One of the most common problems for dogs is infestation by parasitic worms. Although there are reliable and effective pet meds available to deworm your pet dog, preventing him or her from infection is preferable to having to use pet meds . What puts a dog at risk of becoming infected by parasitic worms? We look at the risk-factors that your dog may face, and discover how to minimize the threat of infection.
Risk Factor Mosquitoes
Mosquitoes can be annoying for us humans, but dogs can prevent a much more serious issue. Throughout the United States and in many other countries around the world, mosquitoes can carry the larvae of a parasitic worm called heartworm . When a dog is bitten by a heartworm infected mosquito, the parasite can be passed into the dog's bloodstream. The heartworm travel to the heart and respiratory system, and left untreated can cause severe health issues for the host animal. To reduce the risk of infection by mosquito bite, use a suitable pet med . You can also try to keep your pet away from mosquito-friendly zones such as ditches and stagnant ponds, especially at dawn and dusk when mosquitoes feed. Do seek advice from your veterinarian if you are concerned that your pet may already be infected, as pet meds can be used to eliminate the worms safely.
Risk Factor Fleas
Parasitic worms are most commonly transferred to pet dogs by another parasite the flea. Fleas can worm cysts, and if your dog accidentally swallows a flea while grooming, the worm can transfer to your pet. The obvious way to tackle this issue is to follow a strict flea control plan using a topically applied pet med such as Frontline Plus and regularly cleaning bedding. If your dog has suffered a flea infestation, there is a risk that he or may have become infected by worms, so combine a flea control treatment with a deworming pet med.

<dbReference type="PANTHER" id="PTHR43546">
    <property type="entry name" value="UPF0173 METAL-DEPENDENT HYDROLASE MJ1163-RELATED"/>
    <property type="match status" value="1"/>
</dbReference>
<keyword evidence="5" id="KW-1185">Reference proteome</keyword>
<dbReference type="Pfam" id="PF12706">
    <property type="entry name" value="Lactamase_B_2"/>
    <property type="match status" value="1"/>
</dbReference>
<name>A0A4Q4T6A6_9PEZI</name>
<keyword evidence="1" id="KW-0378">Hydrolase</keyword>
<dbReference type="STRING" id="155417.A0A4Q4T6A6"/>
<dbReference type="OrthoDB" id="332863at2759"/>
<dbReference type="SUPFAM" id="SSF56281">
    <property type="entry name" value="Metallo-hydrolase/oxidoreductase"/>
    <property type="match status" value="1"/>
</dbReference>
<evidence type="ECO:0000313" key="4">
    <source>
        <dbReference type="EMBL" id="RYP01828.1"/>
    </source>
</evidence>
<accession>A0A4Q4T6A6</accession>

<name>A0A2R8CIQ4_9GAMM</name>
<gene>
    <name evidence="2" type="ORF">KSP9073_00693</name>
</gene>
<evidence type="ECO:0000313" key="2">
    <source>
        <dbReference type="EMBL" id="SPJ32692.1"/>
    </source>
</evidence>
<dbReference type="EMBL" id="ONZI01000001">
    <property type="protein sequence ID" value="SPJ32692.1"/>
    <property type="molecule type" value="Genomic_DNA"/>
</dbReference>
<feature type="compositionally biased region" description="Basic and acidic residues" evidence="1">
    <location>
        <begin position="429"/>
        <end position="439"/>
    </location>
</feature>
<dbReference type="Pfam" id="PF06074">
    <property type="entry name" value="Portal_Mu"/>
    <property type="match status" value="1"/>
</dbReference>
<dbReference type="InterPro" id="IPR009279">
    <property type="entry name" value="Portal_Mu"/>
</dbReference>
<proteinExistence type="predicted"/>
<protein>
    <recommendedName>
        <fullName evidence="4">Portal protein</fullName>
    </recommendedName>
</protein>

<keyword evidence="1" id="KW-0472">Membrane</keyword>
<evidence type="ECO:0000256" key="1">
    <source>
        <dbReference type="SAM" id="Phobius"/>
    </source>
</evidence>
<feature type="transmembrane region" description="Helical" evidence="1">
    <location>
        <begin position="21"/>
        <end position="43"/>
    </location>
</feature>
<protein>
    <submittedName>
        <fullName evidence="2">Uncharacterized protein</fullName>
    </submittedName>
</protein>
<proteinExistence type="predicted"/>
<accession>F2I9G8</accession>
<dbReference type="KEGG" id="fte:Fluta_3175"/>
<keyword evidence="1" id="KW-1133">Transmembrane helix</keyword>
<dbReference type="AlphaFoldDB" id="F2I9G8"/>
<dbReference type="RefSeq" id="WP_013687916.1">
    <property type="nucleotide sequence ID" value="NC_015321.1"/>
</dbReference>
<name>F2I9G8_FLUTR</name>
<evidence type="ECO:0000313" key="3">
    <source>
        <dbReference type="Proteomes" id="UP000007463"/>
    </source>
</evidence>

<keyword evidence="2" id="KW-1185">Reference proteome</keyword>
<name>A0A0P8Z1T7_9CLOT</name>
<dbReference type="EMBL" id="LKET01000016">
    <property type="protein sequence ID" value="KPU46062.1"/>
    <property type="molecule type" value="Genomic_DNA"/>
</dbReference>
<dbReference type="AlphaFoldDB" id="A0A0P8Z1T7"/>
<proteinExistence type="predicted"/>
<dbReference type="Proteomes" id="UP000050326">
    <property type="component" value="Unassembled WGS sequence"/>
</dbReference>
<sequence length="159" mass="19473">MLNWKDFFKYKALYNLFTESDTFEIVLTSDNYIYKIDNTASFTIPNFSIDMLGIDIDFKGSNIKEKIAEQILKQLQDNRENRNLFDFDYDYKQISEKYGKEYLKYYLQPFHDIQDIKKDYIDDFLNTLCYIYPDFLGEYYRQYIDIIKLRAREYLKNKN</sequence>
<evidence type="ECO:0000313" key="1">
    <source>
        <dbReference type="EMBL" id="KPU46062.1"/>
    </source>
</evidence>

Risk Factor Contact with Infected Dogs
One risk factor which people often forget about is that worms can pass from one dog to another. Dogs have a rather unfortunate habit of greeting each other by sniffing around each others rear ends, where worm eggs can be present in infected dogs. Other points of contact might be dog's which share food, toys or bedding. Remember that if you pet is out and about, he may come into contact with dogs which have not been treated for worms. To reduce this risk factor, remember to treat all the dogs in your home with deworming pet meds at the same time, and minimize contact with unknown/stray canines.
Risk Factor Dogs Which Hunt
Dogs which hunt for rabbit, mice and other prey face a higher risk than stay-at-home pets of catching worms. This is because many prey species can serve as an intermediate host for parasites when a dog consumes worm eggs or larvae, the parasites will transfer to the dog's digestive system. Whether your dog is a trained working dog (on a farm for example) or simply keeps himself entertained with the local rodent population, use pet meds to reduce the risk of future health problems caused by worms.